- Dont ask for a website mimicking a celebrity website for $200. Surprisingly, this happens a lot.  A potential client might ask for a celebrity website like Madonna, Carrie Underwood, Jay Z, etc. and claim their budget is $200. That’s not realistic and you know that’s not going to happen. None of those celebrities paid any where near $200 for their website and neither will you if you want one like them. If you have a small budget you have only two options: 1) do it yourself or 2) use a web template.

Dont hide information from your web designer thinking you’ll leave it out and tell them later on to get a cheaper quote. Your designer will probably not like this and might not do the additional work. Any changes in design, function or layout most likely will incur additional fees.

Dont ask for a website that you know is very complex and expect to get it for dirt-cheap. For example dont ask for a website like Amazon.com for around $500 bucks. You might be able to pull it off with an offshore website design firm, but remember you get what you pay for. The price might be cheap but it will cost you more in the long run to fix the programming errors, missing functions, broken links and language errors. If you believe in your idea for a website you should pay the money on the front end to get it done right. Dont look for a bargain, look for the website designer you think will get the job done right on the front end for the least expensive price.

Communicate a lot with your web designer, be it phone or email to make sure you are both on the same page.

Check out the designers website. Always check the designers portfolio and review the websites that they have designed. They should have many links to external websites that they have designed. Check the website for spelling errors, check their Google Page rank (the higher the number the better) and Google their name to see what comes up. If you see excessive bad press, thats a red flag to not use the design firm. true, you can’t really believe everything you read online, but too many negative comments about a web design firm is not a good sign. Not worth the risk.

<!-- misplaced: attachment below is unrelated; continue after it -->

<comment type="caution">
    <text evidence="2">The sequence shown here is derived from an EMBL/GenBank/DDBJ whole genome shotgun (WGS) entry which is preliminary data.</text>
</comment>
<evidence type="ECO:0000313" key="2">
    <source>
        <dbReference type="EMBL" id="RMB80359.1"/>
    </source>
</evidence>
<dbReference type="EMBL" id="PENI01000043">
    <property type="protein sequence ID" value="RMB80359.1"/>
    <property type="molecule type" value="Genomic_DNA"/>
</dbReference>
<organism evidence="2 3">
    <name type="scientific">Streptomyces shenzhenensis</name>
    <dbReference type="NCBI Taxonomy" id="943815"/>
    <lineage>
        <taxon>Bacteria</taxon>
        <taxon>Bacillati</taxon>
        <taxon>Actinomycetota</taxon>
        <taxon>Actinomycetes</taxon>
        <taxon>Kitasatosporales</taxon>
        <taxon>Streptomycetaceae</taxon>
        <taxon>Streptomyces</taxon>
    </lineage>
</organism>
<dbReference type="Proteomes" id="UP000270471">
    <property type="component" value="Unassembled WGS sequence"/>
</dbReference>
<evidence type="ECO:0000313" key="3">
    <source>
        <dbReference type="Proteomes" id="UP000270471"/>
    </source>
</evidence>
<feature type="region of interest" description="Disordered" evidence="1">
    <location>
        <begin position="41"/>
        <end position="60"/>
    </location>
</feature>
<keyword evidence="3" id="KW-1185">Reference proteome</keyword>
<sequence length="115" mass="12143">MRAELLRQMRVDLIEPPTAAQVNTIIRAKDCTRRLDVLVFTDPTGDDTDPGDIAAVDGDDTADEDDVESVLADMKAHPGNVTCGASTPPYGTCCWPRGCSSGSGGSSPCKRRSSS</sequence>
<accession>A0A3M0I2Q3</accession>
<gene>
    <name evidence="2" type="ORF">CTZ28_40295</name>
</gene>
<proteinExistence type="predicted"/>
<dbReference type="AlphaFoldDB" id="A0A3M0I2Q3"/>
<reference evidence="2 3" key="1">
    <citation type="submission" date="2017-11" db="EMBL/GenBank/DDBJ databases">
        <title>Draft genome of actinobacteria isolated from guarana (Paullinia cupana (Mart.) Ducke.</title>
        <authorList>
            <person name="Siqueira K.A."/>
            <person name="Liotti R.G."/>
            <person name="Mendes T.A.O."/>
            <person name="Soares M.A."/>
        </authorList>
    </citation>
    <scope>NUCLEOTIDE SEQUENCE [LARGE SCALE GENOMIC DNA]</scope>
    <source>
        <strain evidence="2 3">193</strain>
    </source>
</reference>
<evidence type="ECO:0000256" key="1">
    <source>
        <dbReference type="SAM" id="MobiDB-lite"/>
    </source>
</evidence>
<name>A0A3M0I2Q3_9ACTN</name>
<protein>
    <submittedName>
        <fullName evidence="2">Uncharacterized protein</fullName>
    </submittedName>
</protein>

To protect yourself, follow up all phone conversations with emails detailing what was discussed so that there is written record of the conversation. Your designer should be doing this too.

If a disagreement arises, always have an open mind and be willing to compromise. Its in your best interest to have the website finished or you may loose your time and money invested and have to start over from scratch with another website designer. Be calm and don’t shoot off angry emails or threaten the website designer…this could shut down the lines of communication and you’ll both loose.

Good luck with your website project and I hope you get what you want.

Enjoy!

Gina

Content 2008 Hoover Web Design http://www.hooverwebdesign.com

July 13th, 2008 at 4:11 pm


One Response to “How to Get What You Want When You Hire A Designer To Make Your Website”

  1. Ovi Dogar Says:

    Hey Gina,

    I totally agree with you that in many cases the problem between the website designer and the client is not due to unhonesty but due to a lack of communication between them. Communication between the client and designer it is very important.

    By the way, your article is great! ;)

    Ovi Dogar
    AbsoluteCovers.com